- To complete a collection - If we were financially viable in the 80s (We'd be very old), all our money would have gone to toys and we'd have a GI Joe Defiant (Screw the Flagg). Getting one before the end of our lives remains our struggle today. Frankly spending few hours slowly trawling through your local flea market should provide most of what you need.
- Talking to your local flea market dealers may compel them to source certain items for you. You also might meet fellow collectors who have what you need.
- Some Social Media groups also encourage swap meets. We encourage you to socialize - yes you nerd you. Come out of your cave and discover that you are not alone. Swap meets are great places to find what you need and to meet people who can provide you with what you need.
- Because it's a great deal - For new toys, it is very unlikely that your local specialty toy stores will not carry an item that someone will carry for sale on-line - unless your specialty is really, really rare. However you have to understand that they run a business, and that business has to pay for the brick and mortar that they operate from. On-line sellers have no such add-on expense and so are able to lower their prices a bit - which makes them quite enticing.
|Most of this had to go|
B) If buying on-line can't be avoided, who are you buying it from?
- Remember that even friends and family will fight over money - what more a perfect stranger. With that in mind:
- Buy from the on-line stores of well established international toy-stores. These are professional businesses who rely on successful deals and happy customers. Off the top of our heads, you may want to visit:
- www.hasbrotoyshop.com - which doesn't regularly update but doesn't overprice either.
- Buy from established re-seller sites: These are sites that also value their reputation, so they work to seal and deliver deals perfectly. Sometimes these re-sellers demand that their sellers give them their stock so that they can handle inventory and delivery. Samples include:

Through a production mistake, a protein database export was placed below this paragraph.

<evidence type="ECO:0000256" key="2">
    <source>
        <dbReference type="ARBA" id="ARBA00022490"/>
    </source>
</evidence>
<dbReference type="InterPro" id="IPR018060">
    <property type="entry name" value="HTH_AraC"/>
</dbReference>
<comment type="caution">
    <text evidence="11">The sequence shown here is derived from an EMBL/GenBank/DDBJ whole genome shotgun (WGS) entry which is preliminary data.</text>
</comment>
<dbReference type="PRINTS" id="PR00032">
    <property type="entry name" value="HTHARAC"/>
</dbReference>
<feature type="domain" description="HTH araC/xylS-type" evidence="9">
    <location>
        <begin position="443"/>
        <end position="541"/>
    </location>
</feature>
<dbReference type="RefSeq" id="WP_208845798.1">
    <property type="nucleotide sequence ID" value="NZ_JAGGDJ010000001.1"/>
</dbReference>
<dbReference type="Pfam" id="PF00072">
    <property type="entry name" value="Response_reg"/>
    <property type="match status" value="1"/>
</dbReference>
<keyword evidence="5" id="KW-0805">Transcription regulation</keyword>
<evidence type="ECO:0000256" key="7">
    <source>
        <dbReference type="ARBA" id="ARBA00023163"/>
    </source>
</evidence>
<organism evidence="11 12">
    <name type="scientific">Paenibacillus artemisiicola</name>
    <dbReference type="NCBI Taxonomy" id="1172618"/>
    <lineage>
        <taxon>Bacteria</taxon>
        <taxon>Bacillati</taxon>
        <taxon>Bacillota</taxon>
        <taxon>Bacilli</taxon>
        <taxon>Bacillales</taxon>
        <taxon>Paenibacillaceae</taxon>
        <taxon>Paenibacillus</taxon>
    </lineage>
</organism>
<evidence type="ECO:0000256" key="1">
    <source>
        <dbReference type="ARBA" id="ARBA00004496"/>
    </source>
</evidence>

- Buy from the independent sellers on established sites.There are several, but only one that we would recommend:
- www.Ebay.ph - Some people have misgivings about "Evil-bay", but personally we feel it's one of the safest places to buy from. Why?
- It has a feedback based rating system. Sellers here value and work to gain higher feedback ratings. We currently have a feedback rating of 241 with 100% positive feedback and 1 neutral feedback. We have a nice golden medal marking us as a top-rated power-seller. And we like it that way. Now if you choose to send a huge amount of money to someone with zero or a lot of negative feedback, then we have a bridge that we would like to sell to you.
|Our first ever Amazon purchase|
|Completed thanks to Ebay|
- Ebay.ph has an internal communications system. Personally if someone buys something from us and is unknown to us or has low feedback, we communicate through Ebay's mail system. That way there's a paper trail. If something goes South, we have evidence. There's an idiot who tried to blackmail us once with negative feedback and we were able to have the negative mark removed because he was dumb enough to blackmail us through Ebay's mail system (Where he also heaped tons of abuse on us).